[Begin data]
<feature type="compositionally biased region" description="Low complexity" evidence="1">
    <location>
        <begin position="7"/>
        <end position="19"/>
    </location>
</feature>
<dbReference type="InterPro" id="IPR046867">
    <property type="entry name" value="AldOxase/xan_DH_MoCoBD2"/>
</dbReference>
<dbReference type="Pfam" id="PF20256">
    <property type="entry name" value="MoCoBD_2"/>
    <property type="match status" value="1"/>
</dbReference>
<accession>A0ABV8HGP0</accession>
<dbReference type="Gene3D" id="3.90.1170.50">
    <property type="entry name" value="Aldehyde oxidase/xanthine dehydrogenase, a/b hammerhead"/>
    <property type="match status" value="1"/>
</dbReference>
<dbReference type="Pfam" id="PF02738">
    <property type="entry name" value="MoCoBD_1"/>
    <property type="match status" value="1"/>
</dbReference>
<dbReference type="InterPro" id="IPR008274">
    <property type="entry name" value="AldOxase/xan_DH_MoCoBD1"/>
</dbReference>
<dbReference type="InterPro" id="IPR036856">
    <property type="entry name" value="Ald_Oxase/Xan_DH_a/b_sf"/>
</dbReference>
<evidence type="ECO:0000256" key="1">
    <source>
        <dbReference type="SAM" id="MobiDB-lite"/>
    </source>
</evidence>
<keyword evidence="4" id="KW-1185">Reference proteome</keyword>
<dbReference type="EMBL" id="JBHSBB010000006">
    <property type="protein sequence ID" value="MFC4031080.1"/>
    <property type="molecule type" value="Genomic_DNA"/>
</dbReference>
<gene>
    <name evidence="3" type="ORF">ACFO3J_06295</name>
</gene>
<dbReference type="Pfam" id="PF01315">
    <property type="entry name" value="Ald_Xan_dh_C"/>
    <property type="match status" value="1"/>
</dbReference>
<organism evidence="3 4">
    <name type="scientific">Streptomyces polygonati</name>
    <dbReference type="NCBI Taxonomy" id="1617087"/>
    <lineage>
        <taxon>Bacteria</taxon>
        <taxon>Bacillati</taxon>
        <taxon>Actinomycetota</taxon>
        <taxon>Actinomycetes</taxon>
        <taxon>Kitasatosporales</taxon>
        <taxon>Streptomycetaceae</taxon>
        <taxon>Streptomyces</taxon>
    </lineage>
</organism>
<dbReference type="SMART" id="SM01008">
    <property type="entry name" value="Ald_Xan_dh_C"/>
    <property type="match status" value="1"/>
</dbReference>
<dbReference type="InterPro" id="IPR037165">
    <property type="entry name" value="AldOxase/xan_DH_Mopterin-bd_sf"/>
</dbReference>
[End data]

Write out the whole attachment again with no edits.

<feature type="compositionally biased region" description="Low complexity" evidence="1">
    <location>
        <begin position="7"/>
        <end position="19"/>
    </location>
</feature>
<dbReference type="InterPro" id="IPR046867">
    <property type="entry name" value="AldOxase/xan_DH_MoCoBD2"/>
</dbReference>
<dbReference type="Pfam" id="PF20256">
    <property type="entry name" value="MoCoBD_2"/>
    <property type="match status" value="1"/>
</dbReference>
<accession>A0ABV8HGP0</accession>
<dbReference type="Gene3D" id="3.90.1170.50">
    <property type="entry name" value="Aldehyde oxidase/xanthine dehydrogenase, a/b hammerhead"/>
    <property type="match status" value="1"/>
</dbReference>
<dbReference type="Pfam" id="PF02738">
    <property type="entry name" value="MoCoBD_1"/>
    <property type="match status" value="1"/>
</dbReference>
<dbReference type="InterPro" id="IPR008274">
    <property type="entry name" value="AldOxase/xan_DH_MoCoBD1"/>
</dbReference>
<dbReference type="InterPro" id="IPR036856">
    <property type="entry name" value="Ald_Oxase/Xan_DH_a/b_sf"/>
</dbReference>
<evidence type="ECO:0000256" key="1">
    <source>
        <dbReference type="SAM" id="MobiDB-lite"/>
    </source>
</evidence>
<keyword evidence="4" id="KW-1185">Reference proteome</keyword>
<dbReference type="EMBL" id="JBHSBB010000006">
    <property type="protein sequence ID" value="MFC4031080.1"/>
    <property type="molecule type" value="Genomic_DNA"/>
</dbReference>
<gene>
    <name evidence="3" type="ORF">ACFO3J_06295</name>
</gene>
<dbReference type="Pfam" id="PF01315">
    <property type="entry name" value="Ald_Xan_dh_C"/>
    <property type="match status" value="1"/>
</dbReference>
<organism evidence="3 4">
    <name type="scientific">Streptomyces polygonati</name>
    <dbReference type="NCBI Taxonomy" id="1617087"/>
    <lineage>
        <taxon>Bacteria</taxon>
        <taxon>Bacillati</taxon>
        <taxon>Actinomycetota</taxon>
        <taxon>Actinomycetes</taxon>
        <taxon>Kitasatosporales</taxon>
        <taxon>Streptomycetaceae</taxon>
        <taxon>Streptomyces</taxon>
    </lineage>
</organism>
<dbReference type="SMART" id="SM01008">
    <property type="entry name" value="Ald_Xan_dh_C"/>
    <property type="match status" value="1"/>
</dbReference>
<dbReference type="InterPro" id="IPR037165">
    <property type="entry name" value="AldOxase/xan_DH_Mopterin-bd_sf"/>
</dbReference>